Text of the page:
Disney College Program Graduation, December 2017

In May 2018, a year had passed since I graduated from Assumption, and I prepared to enter the classroom once again, this time, at Merrimack College. I was accepted into Merrimack’s Higher Education Master’s Program and was fortunate enough to also earn a fellowship position through the program. With this fellowship, which began in August 2018, I spent 25 hours a week working at Merrimack, gaining even more experience. I was as a success coach for students, mainly serving those on academic probation. I worked with them on study skills and learning techniques to help them become successful in their classes. Over the course of what was an extremely intense and stressful year, whenever I felt like giving up, I reminded myself of the reason why I was in the program. I wanted to help students. And, over the course of the year, I was able to do just that, while also gaining valuable experiences and an education. I had the opportunity to take interesting classes, attend and present at conferences, learn from some incredible higher education professionals, and develop my very own curriculum for a success course for students on academic probation all before graduating with my master’s degree in May 2019. If you had told me as a freshman that I would be doing this five years later, I would not have believed you.

Master of Education in Higher Education graduation day at Merrimack College, May 2019.

My path in life has had many unexpected twists and turns. For someone who likes to plan things, these changes in the past were always a challenge. But, as I discovered my true calling and vocation, I realized all the changes were necessary. Through all my experiences at Assumption College, especially in my work with the SOPHIA Program, I learned to trust myself and that in the end, everything would work out. I am now in my first full time job as a higher education professional as an academic coach at Fitchburg State University. Though the Assumption College Greyhounds will always have a place in my heart, I am excited to now be a Fitchburg State Falcon. I feel extremely grateful each day I arrive at work because I am truly passionate about my job and thoroughly enjoy it. I know there are still many changes ahead of me in my future. I know my vocation will continue to change, as I learn and grow as a person. Despite this, I feel fully equipped to tackle any changes or challenges life throws at me head on, so long as I continue to do the things that I am good at and the things that bring me joy.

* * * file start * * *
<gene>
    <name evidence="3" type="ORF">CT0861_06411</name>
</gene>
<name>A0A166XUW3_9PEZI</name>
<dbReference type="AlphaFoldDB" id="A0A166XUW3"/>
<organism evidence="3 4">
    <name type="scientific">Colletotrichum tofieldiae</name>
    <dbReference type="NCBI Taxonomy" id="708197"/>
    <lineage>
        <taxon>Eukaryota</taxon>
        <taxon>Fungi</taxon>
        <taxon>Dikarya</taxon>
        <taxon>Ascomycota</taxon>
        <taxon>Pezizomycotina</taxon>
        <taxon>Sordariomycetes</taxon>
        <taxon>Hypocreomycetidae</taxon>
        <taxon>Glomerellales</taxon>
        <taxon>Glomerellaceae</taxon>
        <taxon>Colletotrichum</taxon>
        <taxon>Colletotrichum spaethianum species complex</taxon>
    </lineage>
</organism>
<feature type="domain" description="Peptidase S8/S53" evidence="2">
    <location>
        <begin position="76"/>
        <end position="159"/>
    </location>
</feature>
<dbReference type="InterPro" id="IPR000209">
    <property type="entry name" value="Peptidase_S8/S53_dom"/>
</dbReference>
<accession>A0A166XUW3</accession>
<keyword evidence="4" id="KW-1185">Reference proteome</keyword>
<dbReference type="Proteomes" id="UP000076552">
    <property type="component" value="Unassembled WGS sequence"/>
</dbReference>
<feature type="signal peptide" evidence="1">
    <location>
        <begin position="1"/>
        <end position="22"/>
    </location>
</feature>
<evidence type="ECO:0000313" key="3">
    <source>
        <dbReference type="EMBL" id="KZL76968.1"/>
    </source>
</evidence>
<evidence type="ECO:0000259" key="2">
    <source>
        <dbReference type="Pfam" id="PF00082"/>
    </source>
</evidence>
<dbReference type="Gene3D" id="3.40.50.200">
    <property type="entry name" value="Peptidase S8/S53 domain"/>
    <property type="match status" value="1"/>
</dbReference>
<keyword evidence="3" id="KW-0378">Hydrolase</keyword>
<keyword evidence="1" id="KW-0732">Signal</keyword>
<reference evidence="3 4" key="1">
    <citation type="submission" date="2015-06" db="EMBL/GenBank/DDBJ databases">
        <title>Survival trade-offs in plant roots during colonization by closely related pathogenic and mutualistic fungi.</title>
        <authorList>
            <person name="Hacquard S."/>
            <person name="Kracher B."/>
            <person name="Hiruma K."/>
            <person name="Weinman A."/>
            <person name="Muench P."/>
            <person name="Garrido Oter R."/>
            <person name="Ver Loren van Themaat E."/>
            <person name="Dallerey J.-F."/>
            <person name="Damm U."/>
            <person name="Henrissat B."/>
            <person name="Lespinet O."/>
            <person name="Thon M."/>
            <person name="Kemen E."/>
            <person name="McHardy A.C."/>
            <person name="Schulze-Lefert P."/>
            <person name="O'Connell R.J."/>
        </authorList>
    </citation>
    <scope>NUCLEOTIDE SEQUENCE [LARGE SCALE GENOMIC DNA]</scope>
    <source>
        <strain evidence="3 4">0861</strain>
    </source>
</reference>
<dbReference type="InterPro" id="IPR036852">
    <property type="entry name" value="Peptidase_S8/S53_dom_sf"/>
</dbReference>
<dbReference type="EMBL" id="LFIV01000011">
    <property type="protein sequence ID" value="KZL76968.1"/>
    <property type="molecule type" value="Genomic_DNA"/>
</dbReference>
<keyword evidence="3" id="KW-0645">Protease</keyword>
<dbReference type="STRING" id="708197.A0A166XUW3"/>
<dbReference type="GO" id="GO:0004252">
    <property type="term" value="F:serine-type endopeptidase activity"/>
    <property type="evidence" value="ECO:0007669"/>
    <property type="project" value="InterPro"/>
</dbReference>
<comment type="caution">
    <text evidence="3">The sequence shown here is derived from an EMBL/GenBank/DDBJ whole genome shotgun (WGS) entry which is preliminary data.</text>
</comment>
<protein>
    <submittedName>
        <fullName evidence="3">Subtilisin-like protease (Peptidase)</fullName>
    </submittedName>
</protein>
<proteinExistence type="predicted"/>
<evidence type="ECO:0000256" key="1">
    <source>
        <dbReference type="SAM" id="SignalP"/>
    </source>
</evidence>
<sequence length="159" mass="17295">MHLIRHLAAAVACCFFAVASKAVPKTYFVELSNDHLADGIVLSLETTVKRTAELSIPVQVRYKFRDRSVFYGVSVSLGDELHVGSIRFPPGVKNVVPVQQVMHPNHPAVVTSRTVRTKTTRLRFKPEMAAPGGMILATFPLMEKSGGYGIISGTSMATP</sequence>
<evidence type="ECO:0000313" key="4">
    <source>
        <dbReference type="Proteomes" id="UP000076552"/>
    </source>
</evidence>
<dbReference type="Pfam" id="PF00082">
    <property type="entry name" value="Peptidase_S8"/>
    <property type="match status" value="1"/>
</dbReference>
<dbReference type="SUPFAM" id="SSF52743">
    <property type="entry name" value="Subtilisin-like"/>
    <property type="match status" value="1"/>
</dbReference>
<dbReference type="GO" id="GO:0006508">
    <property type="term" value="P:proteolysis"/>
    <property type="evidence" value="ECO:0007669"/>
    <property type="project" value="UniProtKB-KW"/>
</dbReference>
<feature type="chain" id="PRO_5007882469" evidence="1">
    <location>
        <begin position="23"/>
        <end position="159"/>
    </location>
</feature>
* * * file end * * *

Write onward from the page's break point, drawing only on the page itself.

Morgan Hakala is an academic coach in the Academic Coaching and Tutoring Center at Fitchburg State University.  She can be reached at mhakala@fitchburgstate.edu.

By Gillan Peabody
Gillan Peabody Marketing & Communications Graduate Assistant